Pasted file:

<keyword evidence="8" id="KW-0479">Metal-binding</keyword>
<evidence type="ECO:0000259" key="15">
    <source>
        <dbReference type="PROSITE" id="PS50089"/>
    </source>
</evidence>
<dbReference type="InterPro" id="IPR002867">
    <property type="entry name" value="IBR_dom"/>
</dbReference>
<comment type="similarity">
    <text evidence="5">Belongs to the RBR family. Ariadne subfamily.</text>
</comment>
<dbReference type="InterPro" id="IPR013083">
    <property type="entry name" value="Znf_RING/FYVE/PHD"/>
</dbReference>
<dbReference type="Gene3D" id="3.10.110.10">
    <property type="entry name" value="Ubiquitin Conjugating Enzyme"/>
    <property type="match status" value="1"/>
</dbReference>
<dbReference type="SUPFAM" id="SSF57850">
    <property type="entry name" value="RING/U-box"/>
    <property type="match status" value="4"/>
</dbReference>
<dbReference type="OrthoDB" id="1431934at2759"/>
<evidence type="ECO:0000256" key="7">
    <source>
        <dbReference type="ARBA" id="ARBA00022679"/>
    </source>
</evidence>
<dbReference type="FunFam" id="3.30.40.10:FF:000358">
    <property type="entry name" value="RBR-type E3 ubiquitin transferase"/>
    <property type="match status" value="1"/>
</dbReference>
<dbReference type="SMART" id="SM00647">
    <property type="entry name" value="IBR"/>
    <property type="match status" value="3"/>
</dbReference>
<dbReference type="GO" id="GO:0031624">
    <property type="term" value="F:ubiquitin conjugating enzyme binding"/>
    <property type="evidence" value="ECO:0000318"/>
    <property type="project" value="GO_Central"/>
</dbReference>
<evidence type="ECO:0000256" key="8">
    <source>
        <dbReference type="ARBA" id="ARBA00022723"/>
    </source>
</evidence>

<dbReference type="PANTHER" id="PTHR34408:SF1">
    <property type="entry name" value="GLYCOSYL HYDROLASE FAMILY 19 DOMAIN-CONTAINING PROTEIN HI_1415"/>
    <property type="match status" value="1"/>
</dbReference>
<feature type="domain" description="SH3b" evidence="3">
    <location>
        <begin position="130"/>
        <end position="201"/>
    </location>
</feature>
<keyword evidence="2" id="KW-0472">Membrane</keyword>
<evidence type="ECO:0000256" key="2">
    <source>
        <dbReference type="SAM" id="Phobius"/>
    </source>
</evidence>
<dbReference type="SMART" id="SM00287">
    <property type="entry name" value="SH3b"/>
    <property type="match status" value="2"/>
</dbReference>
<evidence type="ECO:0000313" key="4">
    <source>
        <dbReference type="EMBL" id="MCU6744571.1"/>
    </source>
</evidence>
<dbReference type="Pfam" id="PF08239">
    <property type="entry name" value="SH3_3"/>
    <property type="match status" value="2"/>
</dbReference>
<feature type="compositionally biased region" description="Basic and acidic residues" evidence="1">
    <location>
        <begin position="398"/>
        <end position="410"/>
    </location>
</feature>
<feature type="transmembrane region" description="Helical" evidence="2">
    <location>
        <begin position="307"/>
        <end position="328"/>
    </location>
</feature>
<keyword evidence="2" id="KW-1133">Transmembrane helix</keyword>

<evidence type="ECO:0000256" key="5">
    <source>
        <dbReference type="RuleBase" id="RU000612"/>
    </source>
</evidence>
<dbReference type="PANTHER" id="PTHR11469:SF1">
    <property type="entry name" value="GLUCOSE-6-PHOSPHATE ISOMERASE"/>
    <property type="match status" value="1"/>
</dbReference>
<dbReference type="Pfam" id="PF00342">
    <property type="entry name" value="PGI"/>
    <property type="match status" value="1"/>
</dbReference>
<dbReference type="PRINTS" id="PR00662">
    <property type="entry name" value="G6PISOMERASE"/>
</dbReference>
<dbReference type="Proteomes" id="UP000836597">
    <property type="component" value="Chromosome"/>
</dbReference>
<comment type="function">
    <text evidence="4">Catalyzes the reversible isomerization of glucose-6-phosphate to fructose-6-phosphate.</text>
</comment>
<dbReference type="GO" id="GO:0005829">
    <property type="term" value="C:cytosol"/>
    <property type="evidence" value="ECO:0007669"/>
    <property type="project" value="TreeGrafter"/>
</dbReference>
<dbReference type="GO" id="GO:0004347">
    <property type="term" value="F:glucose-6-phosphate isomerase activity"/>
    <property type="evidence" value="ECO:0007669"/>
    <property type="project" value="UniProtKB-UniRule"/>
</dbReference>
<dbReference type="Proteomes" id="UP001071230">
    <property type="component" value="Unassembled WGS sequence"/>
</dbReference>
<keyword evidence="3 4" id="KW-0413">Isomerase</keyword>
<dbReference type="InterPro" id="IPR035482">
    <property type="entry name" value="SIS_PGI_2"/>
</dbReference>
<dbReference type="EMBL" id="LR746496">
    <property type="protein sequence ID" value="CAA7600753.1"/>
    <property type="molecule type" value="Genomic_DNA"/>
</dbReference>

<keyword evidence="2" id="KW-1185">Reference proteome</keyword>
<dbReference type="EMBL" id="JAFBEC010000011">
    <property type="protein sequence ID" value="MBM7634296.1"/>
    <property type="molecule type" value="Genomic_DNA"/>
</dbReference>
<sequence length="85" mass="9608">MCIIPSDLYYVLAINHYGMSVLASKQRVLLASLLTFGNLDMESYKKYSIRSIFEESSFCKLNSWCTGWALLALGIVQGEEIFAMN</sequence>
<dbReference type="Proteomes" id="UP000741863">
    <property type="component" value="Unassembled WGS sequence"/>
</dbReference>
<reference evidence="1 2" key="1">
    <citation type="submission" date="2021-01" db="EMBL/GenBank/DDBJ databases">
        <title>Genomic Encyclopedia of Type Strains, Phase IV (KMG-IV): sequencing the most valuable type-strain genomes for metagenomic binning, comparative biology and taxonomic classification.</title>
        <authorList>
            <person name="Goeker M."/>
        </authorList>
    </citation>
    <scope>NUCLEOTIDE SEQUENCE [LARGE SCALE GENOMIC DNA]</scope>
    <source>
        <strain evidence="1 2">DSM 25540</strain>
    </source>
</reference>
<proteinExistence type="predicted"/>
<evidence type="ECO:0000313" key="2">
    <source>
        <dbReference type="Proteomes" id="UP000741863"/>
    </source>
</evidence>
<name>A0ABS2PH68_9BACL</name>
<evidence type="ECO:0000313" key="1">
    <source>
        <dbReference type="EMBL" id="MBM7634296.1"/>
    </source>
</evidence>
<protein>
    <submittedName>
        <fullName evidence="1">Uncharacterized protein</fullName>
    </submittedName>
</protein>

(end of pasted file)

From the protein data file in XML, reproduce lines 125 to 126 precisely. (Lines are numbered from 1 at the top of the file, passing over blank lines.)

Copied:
<keyword evidence="3 4" id="KW-0413">Isomerase</keyword>
<dbReference type="InterPro" id="IPR035482">